Democracy as a habit – in 10 minutes or less

5 Mins read

GPS alumnus Jarrod Russell ’11, founder of VotePlus10, was awarded the 2020 Alumni Sustainability Award for his activism with climate change and social issues

By Virginia Watson | GPS News

Jarrod Russell ’11 believes sustainability is vital to growing and supporting communities – and since his time as a student at UC San Diego’s School of Global Policy and Strategy (GPS), he has worked as an advocate for climate action and a more equitable democracy.

Because of his continued dedication to environmentalism and social activism, he was recognized by the UC San Diego Sustainability Program Office and Advisory Committee on Sustainability as this year’s 2020 Sustainability Award winner for alumni.

“Alumni are rooted in our campus. We value the connection made from the time they are attending their first class to accepting their diploma,” said Lisa Kellogg, senior director of alumni engagement and volunteer management during the award ceremony. “They are proof of our university’s success. They contribute in a variety of ways once they graduate that help strengthen our campus community for future generations.”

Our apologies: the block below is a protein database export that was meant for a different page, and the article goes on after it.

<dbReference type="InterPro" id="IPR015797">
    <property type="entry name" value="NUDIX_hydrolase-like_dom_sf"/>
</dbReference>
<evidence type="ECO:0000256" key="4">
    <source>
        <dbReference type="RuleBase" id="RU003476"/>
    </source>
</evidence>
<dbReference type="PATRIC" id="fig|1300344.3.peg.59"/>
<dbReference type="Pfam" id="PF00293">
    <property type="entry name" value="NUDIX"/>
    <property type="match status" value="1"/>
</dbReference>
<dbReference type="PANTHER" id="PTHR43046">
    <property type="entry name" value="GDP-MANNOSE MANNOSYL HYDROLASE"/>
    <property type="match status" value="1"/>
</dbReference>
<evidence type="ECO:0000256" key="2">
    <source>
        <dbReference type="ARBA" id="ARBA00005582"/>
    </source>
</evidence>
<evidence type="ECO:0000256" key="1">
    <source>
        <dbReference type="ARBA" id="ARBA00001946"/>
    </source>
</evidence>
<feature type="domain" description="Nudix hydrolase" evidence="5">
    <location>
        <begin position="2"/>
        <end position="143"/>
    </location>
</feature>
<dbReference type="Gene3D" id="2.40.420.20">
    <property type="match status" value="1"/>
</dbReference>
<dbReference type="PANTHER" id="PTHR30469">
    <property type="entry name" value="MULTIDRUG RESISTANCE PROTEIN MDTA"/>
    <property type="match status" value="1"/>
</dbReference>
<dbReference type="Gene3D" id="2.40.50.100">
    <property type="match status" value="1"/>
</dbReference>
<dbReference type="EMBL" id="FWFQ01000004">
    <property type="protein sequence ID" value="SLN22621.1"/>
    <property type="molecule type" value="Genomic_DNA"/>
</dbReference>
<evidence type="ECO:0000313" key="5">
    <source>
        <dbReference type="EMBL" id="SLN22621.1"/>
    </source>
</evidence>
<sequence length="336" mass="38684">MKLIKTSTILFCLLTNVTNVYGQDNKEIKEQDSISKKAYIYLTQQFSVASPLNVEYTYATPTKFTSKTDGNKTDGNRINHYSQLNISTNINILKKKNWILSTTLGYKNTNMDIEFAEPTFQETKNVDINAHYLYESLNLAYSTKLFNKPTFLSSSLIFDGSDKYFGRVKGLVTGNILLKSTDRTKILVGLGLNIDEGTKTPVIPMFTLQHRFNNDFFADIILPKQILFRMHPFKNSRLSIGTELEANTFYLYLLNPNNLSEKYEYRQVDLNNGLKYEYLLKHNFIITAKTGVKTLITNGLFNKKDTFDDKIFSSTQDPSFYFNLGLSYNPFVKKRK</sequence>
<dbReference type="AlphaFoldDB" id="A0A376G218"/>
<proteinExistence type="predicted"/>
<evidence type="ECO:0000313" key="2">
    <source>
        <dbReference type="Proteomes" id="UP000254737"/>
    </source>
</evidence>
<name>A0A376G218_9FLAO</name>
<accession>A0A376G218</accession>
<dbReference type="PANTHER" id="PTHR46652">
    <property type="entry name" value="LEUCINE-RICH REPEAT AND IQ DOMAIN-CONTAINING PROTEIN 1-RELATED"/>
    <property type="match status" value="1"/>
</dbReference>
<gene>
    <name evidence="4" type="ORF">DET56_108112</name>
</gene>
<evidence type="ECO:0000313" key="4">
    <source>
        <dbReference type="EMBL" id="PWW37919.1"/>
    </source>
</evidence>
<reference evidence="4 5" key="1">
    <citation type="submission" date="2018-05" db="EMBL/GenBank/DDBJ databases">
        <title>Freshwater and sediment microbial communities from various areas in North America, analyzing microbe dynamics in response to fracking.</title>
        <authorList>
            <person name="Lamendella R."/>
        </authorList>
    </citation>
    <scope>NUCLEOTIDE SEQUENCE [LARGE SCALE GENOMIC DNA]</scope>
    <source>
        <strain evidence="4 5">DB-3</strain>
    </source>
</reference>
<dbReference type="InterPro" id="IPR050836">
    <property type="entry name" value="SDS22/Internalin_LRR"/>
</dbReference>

Russell graduated from UC San Diego with a B.A. in international studies in 2007 and a master’s degree in international affairs (MIA) in 2011. GPS News chatted with him via Zoom to get his thoughts on the award, the 2020 election and his newest venture, VotePlus10.

Congratulations on your award! What did it mean to you to win?

It’s been such a blur! The award meant a lot of things to me. I got both my undergraduate and master’s at UC San Diego. I have a strong love and affinity for campus and GPS. To be acknowledged by my peers was really meaningful.